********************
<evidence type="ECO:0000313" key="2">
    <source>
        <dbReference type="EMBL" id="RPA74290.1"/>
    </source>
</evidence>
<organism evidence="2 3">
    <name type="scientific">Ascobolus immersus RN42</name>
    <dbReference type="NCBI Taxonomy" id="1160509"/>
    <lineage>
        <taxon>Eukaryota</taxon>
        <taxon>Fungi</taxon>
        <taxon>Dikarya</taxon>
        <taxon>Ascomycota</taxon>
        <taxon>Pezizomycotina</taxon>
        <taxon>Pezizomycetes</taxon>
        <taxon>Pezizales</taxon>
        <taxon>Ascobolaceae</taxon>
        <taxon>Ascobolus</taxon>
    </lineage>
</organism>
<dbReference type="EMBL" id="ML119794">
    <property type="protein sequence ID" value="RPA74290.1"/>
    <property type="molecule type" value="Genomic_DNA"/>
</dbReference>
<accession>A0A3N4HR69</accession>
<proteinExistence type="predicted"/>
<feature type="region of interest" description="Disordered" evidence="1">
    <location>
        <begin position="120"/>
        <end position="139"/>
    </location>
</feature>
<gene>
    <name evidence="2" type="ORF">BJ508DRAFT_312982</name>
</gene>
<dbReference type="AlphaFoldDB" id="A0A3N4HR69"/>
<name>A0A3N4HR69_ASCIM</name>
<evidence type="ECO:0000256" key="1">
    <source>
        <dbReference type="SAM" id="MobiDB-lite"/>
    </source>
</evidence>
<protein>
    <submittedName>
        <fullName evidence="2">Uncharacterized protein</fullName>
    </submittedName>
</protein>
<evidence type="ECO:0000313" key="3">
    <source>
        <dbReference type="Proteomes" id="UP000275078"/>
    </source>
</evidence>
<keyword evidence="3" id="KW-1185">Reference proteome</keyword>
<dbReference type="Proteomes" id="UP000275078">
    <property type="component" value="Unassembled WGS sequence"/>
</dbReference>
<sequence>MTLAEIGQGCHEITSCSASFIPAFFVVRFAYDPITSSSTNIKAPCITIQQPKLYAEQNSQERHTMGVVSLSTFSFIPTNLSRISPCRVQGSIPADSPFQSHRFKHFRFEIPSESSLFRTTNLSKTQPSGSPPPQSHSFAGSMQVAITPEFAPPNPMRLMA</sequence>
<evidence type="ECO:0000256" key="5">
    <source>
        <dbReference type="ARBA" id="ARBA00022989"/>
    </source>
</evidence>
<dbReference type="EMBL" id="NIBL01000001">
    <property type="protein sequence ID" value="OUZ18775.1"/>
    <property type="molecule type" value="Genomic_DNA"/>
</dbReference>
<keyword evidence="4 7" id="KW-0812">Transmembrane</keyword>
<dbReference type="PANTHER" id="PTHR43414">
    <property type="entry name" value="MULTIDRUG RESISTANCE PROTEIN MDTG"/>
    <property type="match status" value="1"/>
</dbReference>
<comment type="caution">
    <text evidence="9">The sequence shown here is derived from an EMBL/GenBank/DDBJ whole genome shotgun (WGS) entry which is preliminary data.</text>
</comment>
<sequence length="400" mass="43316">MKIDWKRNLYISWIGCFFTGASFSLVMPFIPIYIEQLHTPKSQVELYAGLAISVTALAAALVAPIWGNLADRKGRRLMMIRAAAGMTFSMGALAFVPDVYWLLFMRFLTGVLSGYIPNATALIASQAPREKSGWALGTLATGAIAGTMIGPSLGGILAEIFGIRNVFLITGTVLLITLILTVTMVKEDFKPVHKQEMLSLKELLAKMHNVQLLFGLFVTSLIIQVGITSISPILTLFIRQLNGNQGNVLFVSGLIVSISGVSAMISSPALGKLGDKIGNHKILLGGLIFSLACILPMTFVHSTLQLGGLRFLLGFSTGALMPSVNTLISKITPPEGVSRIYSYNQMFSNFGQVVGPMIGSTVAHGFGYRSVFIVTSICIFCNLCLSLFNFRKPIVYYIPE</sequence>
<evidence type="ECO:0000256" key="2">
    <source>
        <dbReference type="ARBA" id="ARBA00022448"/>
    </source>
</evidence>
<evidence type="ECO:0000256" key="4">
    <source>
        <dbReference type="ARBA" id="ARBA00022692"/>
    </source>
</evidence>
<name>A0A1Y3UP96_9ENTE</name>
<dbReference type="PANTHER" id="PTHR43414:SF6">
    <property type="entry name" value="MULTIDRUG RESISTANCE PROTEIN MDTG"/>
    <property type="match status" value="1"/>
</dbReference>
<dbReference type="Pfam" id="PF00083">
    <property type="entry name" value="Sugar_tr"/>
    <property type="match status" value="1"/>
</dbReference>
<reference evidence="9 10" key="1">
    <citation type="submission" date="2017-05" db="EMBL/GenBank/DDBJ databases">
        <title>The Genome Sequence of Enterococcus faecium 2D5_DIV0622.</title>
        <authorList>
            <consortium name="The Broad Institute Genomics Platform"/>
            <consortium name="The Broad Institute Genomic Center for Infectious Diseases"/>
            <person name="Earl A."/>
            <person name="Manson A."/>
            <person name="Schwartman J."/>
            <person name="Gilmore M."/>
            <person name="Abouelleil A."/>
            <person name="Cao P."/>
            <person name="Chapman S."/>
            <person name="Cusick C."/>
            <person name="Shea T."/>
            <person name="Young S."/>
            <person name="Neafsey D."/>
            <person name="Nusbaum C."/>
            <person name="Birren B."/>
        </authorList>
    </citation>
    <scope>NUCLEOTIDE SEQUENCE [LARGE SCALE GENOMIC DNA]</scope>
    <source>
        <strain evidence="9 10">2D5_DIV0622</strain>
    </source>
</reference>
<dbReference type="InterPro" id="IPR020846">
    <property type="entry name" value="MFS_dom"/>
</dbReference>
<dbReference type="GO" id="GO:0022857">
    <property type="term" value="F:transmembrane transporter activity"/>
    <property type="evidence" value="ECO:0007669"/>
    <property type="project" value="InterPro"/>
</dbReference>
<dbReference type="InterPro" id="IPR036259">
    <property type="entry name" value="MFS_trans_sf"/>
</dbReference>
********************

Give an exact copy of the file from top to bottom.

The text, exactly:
<evidence type="ECO:0000313" key="2">
    <source>
        <dbReference type="EMBL" id="RPA74290.1"/>
    </source>
</evidence>
<organism evidence="2 3">
    <name type="scientific">Ascobolus immersus RN42</name>
    <dbReference type="NCBI Taxonomy" id="1160509"/>
    <lineage>
        <taxon>Eukaryota</taxon>
        <taxon>Fungi</taxon>
        <taxon>Dikarya</taxon>
        <taxon>Ascomycota</taxon>
        <taxon>Pezizomycotina</taxon>
        <taxon>Pezizomycetes</taxon>
        <taxon>Pezizales</taxon>
        <taxon>Ascobolaceae</taxon>
        <taxon>Ascobolus</taxon>
    </lineage>
</organism>
<dbReference type="EMBL" id="ML119794">
    <property type="protein sequence ID" value="RPA74290.1"/>
    <property type="molecule type" value="Genomic_DNA"/>
</dbReference>
<accession>A0A3N4HR69</accession>
<proteinExistence type="predicted"/>
<feature type="region of interest" description="Disordered" evidence="1">
    <location>
        <begin position="120"/>
        <end position="139"/>
    </location>
</feature>
<gene>
    <name evidence="2" type="ORF">BJ508DRAFT_312982</name>
</gene>
<dbReference type="AlphaFoldDB" id="A0A3N4HR69"/>
<name>A0A3N4HR69_ASCIM</name>
<evidence type="ECO:0000256" key="1">
    <source>
        <dbReference type="SAM" id="MobiDB-lite"/>
    </source>
</evidence>
<protein>
    <submittedName>
        <fullName evidence="2">Uncharacterized protein</fullName>
    </submittedName>
</protein>
<evidence type="ECO:0000313" key="3">
    <source>
        <dbReference type="Proteomes" id="UP000275078"/>
    </source>
</evidence>
<keyword evidence="3" id="KW-1185">Reference proteome</keyword>
<dbReference type="Proteomes" id="UP000275078">
    <property type="component" value="Unassembled WGS sequence"/>
</dbReference>
<sequence>MTLAEIGQGCHEITSCSASFIPAFFVVRFAYDPITSSSTNIKAPCITIQQPKLYAEQNSQERHTMGVVSLSTFSFIPTNLSRISPCRVQGSIPADSPFQSHRFKHFRFEIPSESSLFRTTNLSKTQPSGSPPPQSHSFAGSMQVAITPEFAPPNPMRLMA</sequence>
<evidence type="ECO:0000256" key="5">
    <source>
        <dbReference type="ARBA" id="ARBA00022989"/>
    </source>
</evidence>
<dbReference type="EMBL" id="NIBL01000001">
    <property type="protein sequence ID" value="OUZ18775.1"/>
    <property type="molecule type" value="Genomic_DNA"/>
</dbReference>
<keyword evidence="4 7" id="KW-0812">Transmembrane</keyword>
<dbReference type="PANTHER" id="PTHR43414">
    <property type="entry name" value="MULTIDRUG RESISTANCE PROTEIN MDTG"/>
    <property type="match status" value="1"/>
</dbReference>
<comment type="caution">
    <text evidence="9">The sequence shown here is derived from an EMBL/GenBank/DDBJ whole genome shotgun (WGS) entry which is preliminary data.</text>
</comment>
<sequence length="400" mass="43316">MKIDWKRNLYISWIGCFFTGASFSLVMPFIPIYIEQLHTPKSQVELYAGLAISVTALAAALVAPIWGNLADRKGRRLMMIRAAAGMTFSMGALAFVPDVYWLLFMRFLTGVLSGYIPNATALIASQAPREKSGWALGTLATGAIAGTMIGPSLGGILAEIFGIRNVFLITGTVLLITLILTVTMVKEDFKPVHKQEMLSLKELLAKMHNVQLLFGLFVTSLIIQVGITSISPILTLFIRQLNGNQGNVLFVSGLIVSISGVSAMISSPALGKLGDKIGNHKILLGGLIFSLACILPMTFVHSTLQLGGLRFLLGFSTGALMPSVNTLISKITPPEGVSRIYSYNQMFSNFGQVVGPMIGSTVAHGFGYRSVFIVTSICIFCNLCLSLFNFRKPIVYYIPE</sequence>
<evidence type="ECO:0000256" key="2">
    <source>
        <dbReference type="ARBA" id="ARBA00022448"/>
    </source>
</evidence>
<evidence type="ECO:0000256" key="4">
    <source>
        <dbReference type="ARBA" id="ARBA00022692"/>
    </source>
</evidence>
<name>A0A1Y3UP96_9ENTE</name>
<dbReference type="PANTHER" id="PTHR43414:SF6">
    <property type="entry name" value="MULTIDRUG RESISTANCE PROTEIN MDTG"/>
    <property type="match status" value="1"/>
</dbReference>
<dbReference type="Pfam" id="PF00083">
    <property type="entry name" value="Sugar_tr"/>
    <property type="match status" value="1"/>
</dbReference>
<reference evidence="9 10" key="1">
    <citation type="submission" date="2017-05" db="EMBL/GenBank/DDBJ databases">
        <title>The Genome Sequence of Enterococcus faecium 2D5_DIV0622.</title>
        <authorList>
            <consortium name="The Broad Institute Genomics Platform"/>
            <consortium name="The Broad Institute Genomic Center for Infectious Diseases"/>
            <person name="Earl A."/>
            <person name="Manson A."/>
            <person name="Schwartman J."/>
            <person name="Gilmore M."/>
            <person name="Abouelleil A."/>
            <person name="Cao P."/>
            <person name="Chapman S."/>
            <person name="Cusick C."/>
            <person name="Shea T."/>
            <person name="Young S."/>
            <person name="Neafsey D."/>
            <person name="Nusbaum C."/>
            <person name="Birren B."/>
        </authorList>
    </citation>
    <scope>NUCLEOTIDE SEQUENCE [LARGE SCALE GENOMIC DNA]</scope>
    <source>
        <strain evidence="9 10">2D5_DIV0622</strain>
    </source>
</reference>
<dbReference type="InterPro" id="IPR020846">
    <property type="entry name" value="MFS_dom"/>
</dbReference>
<dbReference type="GO" id="GO:0022857">
    <property type="term" value="F:transmembrane transporter activity"/>
    <property type="evidence" value="ECO:0007669"/>
    <property type="project" value="InterPro"/>
</dbReference>
<dbReference type="InterPro" id="IPR036259">
    <property type="entry name" value="MFS_trans_sf"/>
</dbReference>